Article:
China locks down a city of 11 million people due to 117 positive covid-19 cases
Leaving the municipality is forbidden, and there are plans to test all citizens
SabadellAuthorities in the Chinese city of Shijiazhuang have banned its more than 11 million citizens from leaving the municipality since Thursday. The measure aims to prevent the spread of the new outbreak of covid-19 that was detected during the weekend and has since affected 117 people. Among the measures taken are a ban on leaving the city by road, the closure of train stations, the suspension of long-distance bus services and the cancellation of more than 80% of flights. Although people can still leave their houses, schools have been closed and meetings restricted, and the inhabitants of Gaocheng district, where most of the contagion is concentrated, will not be able to leave the area. The city has freed five hospitals to treat only covid-19 patients, according to local press reports.
In parallel with these restrictions, the city has implemented a strict programme to track the close contacts of infected persons and has initiated a massive testing campaign that plans to reach every inhabitant of Shijiazhuang. According to the Chinese newspaper Global Times, from Wednesday, when the mass screening began, until Thursday noon, 6.11 million people had already been sampled. Of these, 2.4 million had already been tested and 11 more positives were detected.
Shijiazhuang is the capital of Hebei province, which surrounds the city of Beijing and which currently concentrates the vast majority of active coronavirus cases in China: this Wednesday the country reported 63 new infections, 52 of which correspond to this province (and 51 to the city). Although these figures are very low compared with most Western countries (in Catalonia, for example, this Thursday there were 2,308 new positive cases), these 63 cases have generated concern in China, since it has been more than five months since such a high number of infections was detected (on July 30). This has led to the dismissal of three officials from the Gaocheng district, who have been accused of negligence in carrying out their duties in controlling the pandemic, according to the China Daily.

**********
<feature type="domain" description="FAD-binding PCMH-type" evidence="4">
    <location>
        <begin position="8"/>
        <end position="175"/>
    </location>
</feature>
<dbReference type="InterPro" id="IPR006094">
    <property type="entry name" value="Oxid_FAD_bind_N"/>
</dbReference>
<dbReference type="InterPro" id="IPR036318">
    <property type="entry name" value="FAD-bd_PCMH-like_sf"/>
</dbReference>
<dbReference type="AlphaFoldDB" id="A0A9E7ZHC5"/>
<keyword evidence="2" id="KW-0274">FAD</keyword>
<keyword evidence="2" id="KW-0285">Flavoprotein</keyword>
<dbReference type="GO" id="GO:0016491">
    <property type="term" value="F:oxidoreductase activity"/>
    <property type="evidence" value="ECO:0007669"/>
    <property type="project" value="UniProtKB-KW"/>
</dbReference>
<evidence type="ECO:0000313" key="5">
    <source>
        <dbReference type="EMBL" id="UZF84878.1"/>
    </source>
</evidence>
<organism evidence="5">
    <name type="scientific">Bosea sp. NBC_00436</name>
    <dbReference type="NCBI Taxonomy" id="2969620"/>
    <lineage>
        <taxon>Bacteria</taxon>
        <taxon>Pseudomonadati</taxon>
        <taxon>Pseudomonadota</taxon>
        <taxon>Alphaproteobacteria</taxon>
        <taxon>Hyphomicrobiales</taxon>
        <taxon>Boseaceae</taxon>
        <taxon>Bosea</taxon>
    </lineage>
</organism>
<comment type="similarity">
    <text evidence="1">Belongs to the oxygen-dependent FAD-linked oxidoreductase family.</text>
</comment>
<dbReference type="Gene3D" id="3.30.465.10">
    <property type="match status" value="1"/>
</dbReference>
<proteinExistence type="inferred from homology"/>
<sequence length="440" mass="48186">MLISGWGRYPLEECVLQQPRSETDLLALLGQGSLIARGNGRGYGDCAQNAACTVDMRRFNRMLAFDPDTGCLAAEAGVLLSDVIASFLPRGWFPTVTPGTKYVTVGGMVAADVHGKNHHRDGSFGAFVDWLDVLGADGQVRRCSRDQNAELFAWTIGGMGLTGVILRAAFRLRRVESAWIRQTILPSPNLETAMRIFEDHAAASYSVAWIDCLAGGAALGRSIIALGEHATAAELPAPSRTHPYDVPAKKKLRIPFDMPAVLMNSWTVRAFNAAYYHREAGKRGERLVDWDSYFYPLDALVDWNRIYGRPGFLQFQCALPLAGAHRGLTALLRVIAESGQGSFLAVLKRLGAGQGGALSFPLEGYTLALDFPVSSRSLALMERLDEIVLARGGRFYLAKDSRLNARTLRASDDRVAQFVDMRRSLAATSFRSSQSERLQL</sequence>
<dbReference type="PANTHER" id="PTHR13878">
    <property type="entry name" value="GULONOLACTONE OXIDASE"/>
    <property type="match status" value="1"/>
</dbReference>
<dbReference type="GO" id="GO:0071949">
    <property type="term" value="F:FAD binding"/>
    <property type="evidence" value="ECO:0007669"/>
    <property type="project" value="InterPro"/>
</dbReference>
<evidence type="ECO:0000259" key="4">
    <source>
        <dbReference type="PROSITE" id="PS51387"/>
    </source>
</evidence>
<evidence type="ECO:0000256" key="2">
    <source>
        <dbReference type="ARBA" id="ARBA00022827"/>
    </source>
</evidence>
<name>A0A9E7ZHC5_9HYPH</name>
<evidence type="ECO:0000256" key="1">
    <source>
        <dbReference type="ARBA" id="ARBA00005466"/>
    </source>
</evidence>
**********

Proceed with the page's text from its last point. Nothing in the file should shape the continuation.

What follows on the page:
China, the country where the pandemic started at the end of 2019, managed to overcome the first wave at the end of February, according to Xi Jinping's governmental version. Since then, it has imposed very strict controls to avoid new outbreaks and this has allowed it to avoid the second wave: since the beginning of March, the highest number of new cases registered in a single day was 351 on 16 April - in a country with more than 1.4 billion inhabitants. Before Shijiazhuang, cities like Qingdao, with 9 million people, and Kashgar, with 4.7 million, have also been testing the entire population with PCR tests. In the first case, 12 positive cases had been detected, but in the second only one.
State of emergency in Tokyo
Without reaching the figures recorded in Europe, in Japan the pandemic is much less controlled than in China: 6,004 cases of covid-19 were diagnosed on Wednesday, the highest number so far, and this Thursday there were 7,048 infections. Of these, 2,447 are concentrated in the country's capital, Tokyo, which for the third day in a row has exceeded 1,000 infections. In view of this situation, the government has decreed a state of emergency in the city and three adjacent headquarters (a territory where 30% of the country's population lives), "due to the serious feeling of danger in view of the rapid expansion of the coronavirus", according to the Prime Minister, Yoshihide Suga.
The measure, which will come into effect on Friday and should last until Feb. 7, is based largely on recommendations to the population, since the government does not have the necessary tools to close down establishments or force the population into lockdown. Thus, citizens are asked not to leave their homes at night, bars and restaurants will be financially encouraged to close at 8 pm, the capacity of sports stadiums and major events will be limited to a maximum of 5,000 people, and teleworking will be promoted, with the intention that 70% of the population will opt for this modality. Unlike in spring, when a tougher, statewide state of emergency was decreed, schools will now be kept open.